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Preseason Week Three, Cowboys vs. Texans: 12 Things to Watch | The DC Times

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Preseason Week Three, Cowboys vs. Texans: 12 Things to Watch

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Jonathan Bales

As the fourth game on their five-game preseason schedule, Saturday night’s match-up against Houston will be the closest to a “real game” that Dallas will encounter until September 12 in Washington.  The starters will get significant playing time and will be able to go into the game with nearly the same mentality as that of a regular season game.  In addition to watching if the team comes out with that same regular season-type fire, here are 12 other things to watch. . .

1.  Can Tony Romo get back on track?  Will he be able to play better against the blitz?

By my count, Romo has been off-target on 10 of 28 passes this preseason.  That rate of 35.7 percent is nearly double that of last season, as you can see in my 2009 breakdown of Romo’s off-target passes.

He’s also just three-for-nine against the blitz, with only 36 yards passing and an interception.  That’s a passer rating of 6.9.

Romo is one of the top quarterbacks in the league when facing pressure, though, so these numbers are simply the result of a small sample size.  Romo will be fine, starting this weekend against the Texans.

2.  Will any of the Cowboys’ quarterbacks throw the ball downfield?

With Robert Brewster and Montrae Holland starting on the offensive line against San Diego, it seemed as though the Cowboys made it a priority for the quarterbacks to unleash the ball quickly.  They threw just six passes over 10 yards all game, and only two traveled 15+ yards.  An incredible 18 of the passes were five yards or less.

With added confidence in both Brewster and Holland, the Cowboys may feel more comfortable taking some shots down the field.  That’s especially true against a weak Houston secondary.

3.  Who will start at right tackle, Robert Brewster or Alex Barron?  How will each player perform?

Barron took some reps at right tackle in practice this week and reportedly looked pretty shaky.  Brewster played well against San Diego and will probably get the nod to start.  Still, expect Barron to get some reps at right tackle.  The Cowboys want to see if he will be their swing tackle (once Marc Colombo returns) or just a backup left tackle.

4.  Will left tackle Doug Free hold his own against Mario Williams?

Doug Free has exceeded expectations thus far this preseason.  He played tremendously against the Bengals and Chargers and, although he yielded a sack, decently against the Raiders.

He hasn’t faced a pass-rusher of the quality of Mario Williams, though.  Williams will test Free like nobody he’s faced (outside of DeMarcus Ware and Anthony Spencer in practice).  Let’s see if Free is up to the challenge.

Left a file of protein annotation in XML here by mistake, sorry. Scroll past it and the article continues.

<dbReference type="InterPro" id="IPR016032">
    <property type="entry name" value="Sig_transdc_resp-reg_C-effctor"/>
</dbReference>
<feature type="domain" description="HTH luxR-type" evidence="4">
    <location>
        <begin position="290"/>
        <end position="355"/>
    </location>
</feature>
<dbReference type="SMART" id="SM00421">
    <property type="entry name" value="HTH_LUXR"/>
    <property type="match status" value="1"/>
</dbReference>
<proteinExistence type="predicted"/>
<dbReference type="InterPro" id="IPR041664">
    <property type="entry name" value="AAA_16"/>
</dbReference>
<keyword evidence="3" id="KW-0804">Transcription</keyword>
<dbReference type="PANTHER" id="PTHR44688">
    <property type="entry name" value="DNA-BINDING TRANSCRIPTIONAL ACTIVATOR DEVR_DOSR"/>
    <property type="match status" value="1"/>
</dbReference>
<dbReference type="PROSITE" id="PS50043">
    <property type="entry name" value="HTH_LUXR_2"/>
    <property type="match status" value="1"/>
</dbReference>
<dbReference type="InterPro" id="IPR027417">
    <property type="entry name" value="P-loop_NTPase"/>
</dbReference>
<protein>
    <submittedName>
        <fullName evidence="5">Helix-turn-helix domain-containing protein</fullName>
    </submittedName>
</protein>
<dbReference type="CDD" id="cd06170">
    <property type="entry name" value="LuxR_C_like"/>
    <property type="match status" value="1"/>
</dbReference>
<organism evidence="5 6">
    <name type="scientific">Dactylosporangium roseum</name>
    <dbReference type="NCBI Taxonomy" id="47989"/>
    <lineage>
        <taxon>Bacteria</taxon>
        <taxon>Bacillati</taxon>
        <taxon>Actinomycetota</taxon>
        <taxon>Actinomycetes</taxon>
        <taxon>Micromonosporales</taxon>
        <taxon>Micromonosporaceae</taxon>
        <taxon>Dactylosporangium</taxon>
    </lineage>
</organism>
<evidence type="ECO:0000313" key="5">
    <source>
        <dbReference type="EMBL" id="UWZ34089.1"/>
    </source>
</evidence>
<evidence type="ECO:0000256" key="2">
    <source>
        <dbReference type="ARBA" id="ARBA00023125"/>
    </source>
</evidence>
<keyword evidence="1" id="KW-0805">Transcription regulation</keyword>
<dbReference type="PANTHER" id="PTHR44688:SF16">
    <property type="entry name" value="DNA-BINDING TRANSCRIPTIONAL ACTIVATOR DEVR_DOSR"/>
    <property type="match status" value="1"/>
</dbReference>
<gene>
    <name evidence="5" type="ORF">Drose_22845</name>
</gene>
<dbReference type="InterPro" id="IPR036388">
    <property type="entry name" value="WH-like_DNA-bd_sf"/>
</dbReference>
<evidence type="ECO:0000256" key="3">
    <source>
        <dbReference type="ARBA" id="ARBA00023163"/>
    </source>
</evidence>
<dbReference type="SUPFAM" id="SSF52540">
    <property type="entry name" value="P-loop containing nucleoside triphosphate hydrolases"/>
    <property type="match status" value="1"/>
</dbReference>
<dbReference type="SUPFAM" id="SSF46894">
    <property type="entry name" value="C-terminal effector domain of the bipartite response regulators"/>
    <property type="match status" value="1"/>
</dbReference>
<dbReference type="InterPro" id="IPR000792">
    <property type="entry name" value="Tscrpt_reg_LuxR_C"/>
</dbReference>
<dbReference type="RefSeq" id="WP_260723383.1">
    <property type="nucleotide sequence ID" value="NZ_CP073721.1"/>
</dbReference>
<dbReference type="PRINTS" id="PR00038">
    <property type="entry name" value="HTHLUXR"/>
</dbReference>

5.  As always, will the offense keep running strong side dives out of “Double Tight Strong”?

Seven times lining up in the formation against San Diego, and seven strong side dives.  That raises the rate of strong side dives from “Double Tight Strong” to 85.7 percent–even more than that which I found in my analysis of the Cowboys’ 2009 usage of the formation.

It is only preseason, of course, so let’s hope Jason Garrett is simply setting up teams for the regular season.

6.  Will the offense continue to run weak side out of “Double Tight I”?

Last season, the Cowboys ran a strong side dive out of both the “Strong” and “I” variations of the “Double Tight Left or Right formation.

This preseason, they are running weak side out of the latter variation (I-formation).   The reason is simple: the weak side lead block for the fullback is easier if he lines up behind the center as compared to lining up between the strong side guard and tackle.  On Saturday night, they lined up in Double Tight Right I Right twice, running weak side both times and losing four total yards.

7.  How about a toss to the two-tight end side of “Double Tight Left Twins Right Ace?”

As I explained in my final film observations from the Chargers game, the Cowboys have lined up in a new formation this year called “Double Tight Left Twins Right Ace” (or vice versa).  The play-calling out of this formation is by no means as predictable as that from “Double Tight Strong,” but I’ve noticed that Dallas has frequently lined up in “Double Tight Right Ace” and motioned the receiver on the Double Tight side of the formation over into a twins set, running a toss to the two-tight end side.  The play, which I (and not the Cowboys) have titled “Double Tight Right Ace Liz 28 Toss” is shown to the left.

8.  Will newly-acquired tight end Martin Rucker get playing time, and can he make a case for a roster spot over the under-performing Chris Gronkowski and Scott Sicko?

Rucker is behind the curve mentally, so he will have to show he’s picked up the offense.  If he can do that, he’ll have a chance to make the 53-man roster, as his competition, Gronkowski and Sicko, haven’t been stellar.

Gronkowski is a fullback but, because I can’t see Dallas cutting starter Deon Anderson, he’ll probably have to take the spot of a tight end to make the roster.  I can’t see that happening, as he’s been absolutely awful as a blocker.

Sicko played well in the Hall of Fame game but, like Gronkowski, needs to improve his blocking.

9.  Will center/guard Phil Costa continue to outperform guard Travis Bright?

Costa holds a big-time advantage over Bright right now because, not only has he been superior on the football field, but he is also more versatile.  Costa will likely be Dallas’ backup center this season (even once Kyle Kosier returns), while Bright, unless he steps up in a hurry, will probably be relegated to the practice squad once again.

10.  Will rookie Sean Lee show why the Cowboys traded up to draft him in his first NFL start?